As you may have heard, we’ve implemented a new Hope College Web Accessibility Policy. Additionally, we are offering web accessibility training this summer to educate those of us who are involved in editing Hope webpages. We strongly encourage our web content editors to attend.
Our first Web Accessibility Training session will be held on Thursday, August 16 from 10:30 a.m. – 12:00 p.m. at the Haworth Center Ballroom I & II with a free lunch to follow.
The training will be led by Jeremy Abrahams who is a senior developer, UX strategist, and accessibility specialist from Mighty in the Midwest in Grand Rapids.
If you are unable to attend, a video recording and presentation materials will be made available.
We’re writing today to give you an update on website accessibility as it relates to the Hope College website, hope.edu. Web accessibility refers to the inclusive practice of removing barriers that prevent people with disabilities from interacting with or accessing websites, so that all users have equal access to information and functionality. Hope College (and other colleges and universities) are required to have accessible websites, which is enforced by the U.S. Department of Education, Office for Civil Rights.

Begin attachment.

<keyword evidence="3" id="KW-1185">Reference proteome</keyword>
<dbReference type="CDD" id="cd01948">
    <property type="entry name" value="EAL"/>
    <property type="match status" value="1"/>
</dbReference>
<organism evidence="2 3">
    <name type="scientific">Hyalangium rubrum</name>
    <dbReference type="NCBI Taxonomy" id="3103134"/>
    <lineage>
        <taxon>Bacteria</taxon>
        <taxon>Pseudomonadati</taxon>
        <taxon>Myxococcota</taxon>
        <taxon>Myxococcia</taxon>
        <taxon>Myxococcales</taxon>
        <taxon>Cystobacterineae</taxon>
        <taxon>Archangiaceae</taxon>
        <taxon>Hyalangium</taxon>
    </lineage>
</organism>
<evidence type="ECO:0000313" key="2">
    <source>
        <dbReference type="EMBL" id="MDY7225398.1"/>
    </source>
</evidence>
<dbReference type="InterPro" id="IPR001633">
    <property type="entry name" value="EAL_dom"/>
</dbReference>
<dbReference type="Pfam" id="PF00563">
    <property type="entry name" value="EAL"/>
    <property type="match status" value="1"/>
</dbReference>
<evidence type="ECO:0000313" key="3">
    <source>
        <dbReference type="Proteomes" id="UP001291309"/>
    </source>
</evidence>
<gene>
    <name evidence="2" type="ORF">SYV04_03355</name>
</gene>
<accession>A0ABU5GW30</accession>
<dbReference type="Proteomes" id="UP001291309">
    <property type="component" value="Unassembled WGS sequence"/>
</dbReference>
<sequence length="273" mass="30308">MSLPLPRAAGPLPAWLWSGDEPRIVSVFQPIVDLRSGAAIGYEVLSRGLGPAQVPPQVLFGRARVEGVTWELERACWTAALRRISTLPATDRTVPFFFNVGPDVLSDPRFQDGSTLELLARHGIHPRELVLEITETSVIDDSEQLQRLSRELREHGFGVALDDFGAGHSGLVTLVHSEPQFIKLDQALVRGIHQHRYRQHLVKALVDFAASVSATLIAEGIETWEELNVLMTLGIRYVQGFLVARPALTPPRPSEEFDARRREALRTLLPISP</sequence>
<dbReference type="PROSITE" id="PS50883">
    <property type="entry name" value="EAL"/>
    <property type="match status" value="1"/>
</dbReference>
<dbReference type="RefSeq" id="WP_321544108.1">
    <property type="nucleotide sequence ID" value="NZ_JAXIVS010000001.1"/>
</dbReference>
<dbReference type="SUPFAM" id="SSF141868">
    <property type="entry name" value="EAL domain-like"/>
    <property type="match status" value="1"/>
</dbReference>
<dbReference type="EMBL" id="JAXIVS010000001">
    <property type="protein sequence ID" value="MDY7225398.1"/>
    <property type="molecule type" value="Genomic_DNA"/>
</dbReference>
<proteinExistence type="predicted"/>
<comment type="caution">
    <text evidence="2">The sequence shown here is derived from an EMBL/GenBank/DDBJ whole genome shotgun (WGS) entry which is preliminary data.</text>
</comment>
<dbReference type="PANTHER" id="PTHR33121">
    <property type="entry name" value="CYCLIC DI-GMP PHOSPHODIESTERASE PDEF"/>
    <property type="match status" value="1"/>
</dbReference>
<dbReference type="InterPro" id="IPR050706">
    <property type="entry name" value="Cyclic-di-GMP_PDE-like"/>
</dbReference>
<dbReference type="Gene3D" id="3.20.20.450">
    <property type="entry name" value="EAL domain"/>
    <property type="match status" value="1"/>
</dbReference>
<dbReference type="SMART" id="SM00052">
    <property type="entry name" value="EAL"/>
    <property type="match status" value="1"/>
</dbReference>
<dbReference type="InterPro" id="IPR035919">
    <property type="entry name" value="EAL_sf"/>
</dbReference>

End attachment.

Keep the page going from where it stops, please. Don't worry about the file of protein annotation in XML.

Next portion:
Hope College is required to develop and post a Web Accessibility Policy, outlining a technical compliance standard and describing how Hope will ensure accessibility of our web content. This email serves as notification to the campus community of this policy.
We’ve recently made a “behind the scenes” update to our hope.edu pages and sites within OU Campus that greatly improves the metadata code provided for open graph tags. Open Graph is a technology first introduced by Facebook in 2010 that allows integration between Facebook and its user data and a website. By integrating Open Graph meta tags into our page’s content, we can identify which elements of our pages we want to show when someone share’s a page on Facebook or Twitter.
By implementing this, Facebook no longer has to guess what image to pull when our pages are shared, for example.
The Open Graph protocol enables developers to integrate their pages into Facebook’s global mapping/tracking tool Social Graph. These pages gain the functionality of other graph objects including profile links and stream updates for connected users.
OpenGraph tags often look something like this:
<metaproperty="og:title"content="Example title of article"><metaproperty="og:site_name"content="example.com website"><metaproperty="og:type"content="article"><metaproperty="og:url"content="http://example.com/example-title-of-article"><metaproperty="og:image"content="http://example.com/article_thumbnail.jpg"><metaproperty="og:image"content="http://example.com/website_logo.png"><metaproperty="og:description"content="This example article is an example of OpenGraph protocol.">
Cool, right? If none of this makes sense, all you need to know is our hope.edu web pages will look better when shared on social media sites like Facebook.